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Analysis

Libya after Gaddafi: A dangerous precedent?

gaddafiThe fall and death of the despised and despotic leader who had ruled for 42 years naturally produced celebrations throughout Libya, especially in the main cities. Although his end was bloody and vindictive, warning that a violent aftermath could further spoil the outcome of the struggle, we should remember that Gaddafi’s early rants against his own people invited a harsh popular response if their turn came.

Read more: Libya after Gaddafi: A dangerous precedent?

   

Everybody’s Son

Gilad ShalitThe most sensible – I almost wrote “the only sensible” – sentence uttered this week sprang from the lips of a 5-year old boy.

After the prisoner swap, one of those smart-aleck TV reporters asked him: “Why did we release 1027 Arabs for one Israeli soldier?” He expected, of course, the usual answer: because one Israeli is worth a thousand Arabs.

Read more: Everybody’s Son

   

Class War in America

Class WarClass war raged for decades. Business and America's super-rich always win. In his 1925 short story titled "Rich Boy," F. Scott Fitzgerald said:

"Let me tell you about the very rich. They are different from you and me. They possess and enjoy early...They think, deep in their hearts, that they are better than we..."

"Even when they enter deep into our world....they still think that that they are better than we are. They are different."

Read more: Class War in America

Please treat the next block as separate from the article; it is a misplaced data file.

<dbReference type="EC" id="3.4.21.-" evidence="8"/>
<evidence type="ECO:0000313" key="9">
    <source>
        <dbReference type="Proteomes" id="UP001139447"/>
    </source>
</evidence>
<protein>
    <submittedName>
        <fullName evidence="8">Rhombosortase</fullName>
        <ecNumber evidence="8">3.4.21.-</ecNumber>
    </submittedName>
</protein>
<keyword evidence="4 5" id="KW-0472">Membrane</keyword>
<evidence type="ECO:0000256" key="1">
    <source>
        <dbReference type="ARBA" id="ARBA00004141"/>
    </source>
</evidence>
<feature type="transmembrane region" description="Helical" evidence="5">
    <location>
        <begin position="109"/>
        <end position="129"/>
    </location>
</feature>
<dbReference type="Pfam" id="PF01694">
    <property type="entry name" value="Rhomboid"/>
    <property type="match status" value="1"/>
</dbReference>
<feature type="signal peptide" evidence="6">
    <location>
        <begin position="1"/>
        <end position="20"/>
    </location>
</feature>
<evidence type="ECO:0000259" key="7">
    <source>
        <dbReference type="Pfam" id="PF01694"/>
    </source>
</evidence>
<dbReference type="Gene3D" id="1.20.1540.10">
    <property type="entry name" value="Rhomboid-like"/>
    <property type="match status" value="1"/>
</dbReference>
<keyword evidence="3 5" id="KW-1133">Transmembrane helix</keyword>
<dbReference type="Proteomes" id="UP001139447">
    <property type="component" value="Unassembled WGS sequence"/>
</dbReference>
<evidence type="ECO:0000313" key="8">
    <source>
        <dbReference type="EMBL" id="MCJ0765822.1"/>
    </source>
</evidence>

Targeted for assassination by NATO?

Seif al Islam GaddafiWill Seif al Islam Gaddafi survive to have his day in court?

During the late evening of 10/20/11 the White House, the Office of the Secretary of State, the US Senate Foreign Relations Committee and the Libyan Embassy in Washington, DC received a faxed communication from an American organized international legal team currently preparing their departure to Libya.

Read more: Targeted for assassination by NATO?

   

QE4: Forgive the Students

Student Loanby Ellen Brown

Among the demands of the Wall Street protesters is student debt forgiveness—a debt “jubilee.” Occupy Philly has a “Student Loan Jubilee Working Group,” and other groups are studying the issue. Commentators say debt forgiveness is impossible. Who would foot the bill?  But there is one deep pocket that could pull it off—the Federal Reserve. In its first quantitative easing program (QE1), the Fed removed $1.3 trillion in toxic assets from the books of Wall Street banks. For QE4, it could remove $1 trillion in toxic debt from the backs of millions of students.

Read more: QE4: Forgive the Students

   

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